[MarketScreener] If a single image could capture the defense and aerospace industry, it might be the view from Melissa Morrison-Ellis’ office at the Cummings Research Park in Huntsville, Alabama.
‘You can look outside the window and see not just the Saturn V mockup at the U.S. Space and Rocket Center, but industry partners, competitors and customers. They’re all right there,’ said Morrison-Ellis, who leads Raytheon Missiles & Defense’s work in a joint effort with Northrop Grumman to build the U.S. Missile Defense Agency’s Next-Generation Interceptor.
The building where Morrison-Ellis works – once a small outpost staffed mostly by engineers – is now part of what has become a hugely important location for Raytheon Technologies. The Huntsville area, in fact, is the only place in the world where all four Raytheon Technologies businesses – Raytheon Missiles and Defense, Raytheon Intelligence & Space, Collins Aerospace and Pratt & Whitney – and the company’s corporate functions have a physical footprint.
That footprint includes more than 54,000 square feet of space for automated and advanced manufacturing. But that’s just the brick and mortar. The real story is the work that takes place inside. Raytheon Technologies’ Huntsville employees work on many major initiatives, including:
- The Next-Generation Interceptor proposal;
- The SM-3 interceptor, which just destroyed a simulated ICBM in a historic test off the coast of Hawaii;
- Future Vertical Lift, a plan to develop new helicopters for the U.S. Armed Services;
- Design, modeling, simulation and testing work on multiple ballistic missile defense radars including AN/TPY-2, the Upgraded Early Warning Radar and the sea-based X-band radar.
- The Lower Tier Air and Missile Defense System, the U.S. Army’s new radar for its Integrated Air and Missile Defense System.
The company has also increased its investment in the community – most recently, with the announcement of a $4 million grant to a new residential high school for students pursuing careers in cybersecurity and engineering.
It takes some smart people to pull all that off.
‘There’s probably more Ph.Ds and engineers in this town than there are in Silicon Valley,’ said Ken Spencer, the site lead for Pratt & Whitney in neighboring Madison, Alabama, where the business does specialty coatings for the aerospace industry. ‘This is a tremendous place.’
Spencer will admit to exaggerating just a little, but the data show he’s on to something: There are a lot of aerospace engineers in Huntsville. About 3,300, in fact, according to the U.S. Bureau of Labor Statistics. They’re also the top earners in town, averaging about $57 an hour.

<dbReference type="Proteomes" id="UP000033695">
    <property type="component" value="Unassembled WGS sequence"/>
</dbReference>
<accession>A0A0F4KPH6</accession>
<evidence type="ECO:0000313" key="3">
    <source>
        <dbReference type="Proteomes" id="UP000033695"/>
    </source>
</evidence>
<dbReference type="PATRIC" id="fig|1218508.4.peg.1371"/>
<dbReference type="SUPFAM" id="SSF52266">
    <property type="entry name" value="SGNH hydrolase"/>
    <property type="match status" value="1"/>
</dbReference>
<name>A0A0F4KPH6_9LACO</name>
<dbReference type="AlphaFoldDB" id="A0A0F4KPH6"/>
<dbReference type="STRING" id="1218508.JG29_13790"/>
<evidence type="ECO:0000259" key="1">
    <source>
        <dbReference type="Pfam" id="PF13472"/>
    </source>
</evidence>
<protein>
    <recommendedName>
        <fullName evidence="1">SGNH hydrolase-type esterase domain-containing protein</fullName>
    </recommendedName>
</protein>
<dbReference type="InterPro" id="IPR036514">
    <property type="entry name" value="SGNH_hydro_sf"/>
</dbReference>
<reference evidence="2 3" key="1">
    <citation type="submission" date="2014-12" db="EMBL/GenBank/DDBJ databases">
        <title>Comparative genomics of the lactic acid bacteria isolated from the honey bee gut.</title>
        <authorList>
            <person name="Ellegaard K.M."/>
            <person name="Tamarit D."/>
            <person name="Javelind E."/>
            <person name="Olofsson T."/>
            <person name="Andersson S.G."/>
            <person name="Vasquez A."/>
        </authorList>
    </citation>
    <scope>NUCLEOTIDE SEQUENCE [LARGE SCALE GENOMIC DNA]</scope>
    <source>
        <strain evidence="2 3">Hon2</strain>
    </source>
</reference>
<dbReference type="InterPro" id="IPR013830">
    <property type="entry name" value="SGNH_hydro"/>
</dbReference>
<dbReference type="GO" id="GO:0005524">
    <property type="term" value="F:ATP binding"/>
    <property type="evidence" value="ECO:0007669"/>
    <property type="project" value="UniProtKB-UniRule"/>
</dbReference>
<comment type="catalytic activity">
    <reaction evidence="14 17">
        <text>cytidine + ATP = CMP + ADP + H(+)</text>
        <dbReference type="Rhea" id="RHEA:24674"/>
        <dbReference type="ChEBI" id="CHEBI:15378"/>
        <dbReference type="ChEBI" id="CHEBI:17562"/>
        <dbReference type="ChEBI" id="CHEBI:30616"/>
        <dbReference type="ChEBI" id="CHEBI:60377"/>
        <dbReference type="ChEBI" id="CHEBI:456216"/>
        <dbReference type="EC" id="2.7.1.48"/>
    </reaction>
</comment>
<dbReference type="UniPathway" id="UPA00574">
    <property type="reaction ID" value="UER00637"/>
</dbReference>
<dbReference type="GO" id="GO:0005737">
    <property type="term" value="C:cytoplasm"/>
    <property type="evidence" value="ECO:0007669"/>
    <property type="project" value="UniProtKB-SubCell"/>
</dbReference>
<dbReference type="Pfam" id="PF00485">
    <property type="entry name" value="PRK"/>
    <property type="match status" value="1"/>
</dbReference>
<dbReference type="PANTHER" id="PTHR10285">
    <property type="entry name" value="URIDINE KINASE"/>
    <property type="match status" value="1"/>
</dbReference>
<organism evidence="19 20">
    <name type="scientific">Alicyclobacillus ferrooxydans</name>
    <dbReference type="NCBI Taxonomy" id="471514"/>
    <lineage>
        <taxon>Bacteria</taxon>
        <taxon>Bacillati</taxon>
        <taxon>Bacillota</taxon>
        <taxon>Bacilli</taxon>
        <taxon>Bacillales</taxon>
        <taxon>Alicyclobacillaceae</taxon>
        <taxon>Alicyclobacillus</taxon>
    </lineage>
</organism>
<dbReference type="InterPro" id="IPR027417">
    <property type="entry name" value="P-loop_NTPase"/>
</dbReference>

Raytheon Technologies’ Huntsville-area locations employ about 1,000 people, including more than 500 engineers as well as those who work in administration, manufacturing and functional support. The company has plans to hire hundreds more.
Newer hires – people in their first five years of service – account for nearly half the company’s Huntsville workforce, while about a quarter have been around a decade or two. No matter where they are in their careers, those who make Huntsville home enjoy the advantages that have led U.S. News & World Report to rank the city among its best places to live in the U.S., including a developing downtown, an active arts scene, lots of outdoor activities and a comparatively low housing cost.
Huntsville is a good place to build an aerospace and defense career, Morrison-Ellis said. She grew up in New England and moved to Huntsville in 2018 to manage one of the company’s radar programs. When she did, she kept reminding herself that if the radar job didn’t work out, something else nearby probably would.
It did work out, and something even better came along afterward – she was promoted to her director position.
‘I am proof of the growth opportunity currently here in Huntsville,’ she said. ‘That’s typically at the top of our pros and cons list when considering a life-changing move of this kind,’ she said.
Those kinds of advancement opportunities abound in Huntsville, which is also an important hub for customers including the U.S. Army and NASA, as well as a diverse network of suppliers. What sets Raytheon Technologies apart from its peer defense and aerospace companies is that employees have the ability – and some might even say the imperative – to collaborate with colleagues across four distinct businesses.
Evidence of that collaboration is clear in the daily call between leaders of Raytheon Technologies’ Huntsville contingent. On that call, they discuss new opportunities, the status of existing programs, upcoming activities to support local community organizations – and areas where they could use a hand. Often, that call ends with one business offering another a few extra hands or the use of their facilities.
While that’s not unusual for Raytheon Technologies, it’s highly uncommon in the industry, said Patti Dare, the company’s Huntsville site executive. And she should know – by the time she joined the legacy Raytheon Company in late 2019, she was already a veteran of the industry and a longtime Huntsville-area resident.
‘It’s been amazing to me,’ she said. ‘I haven’t seen cooperation like this anywhere. I’ve never seen anything like this culture or this environment.’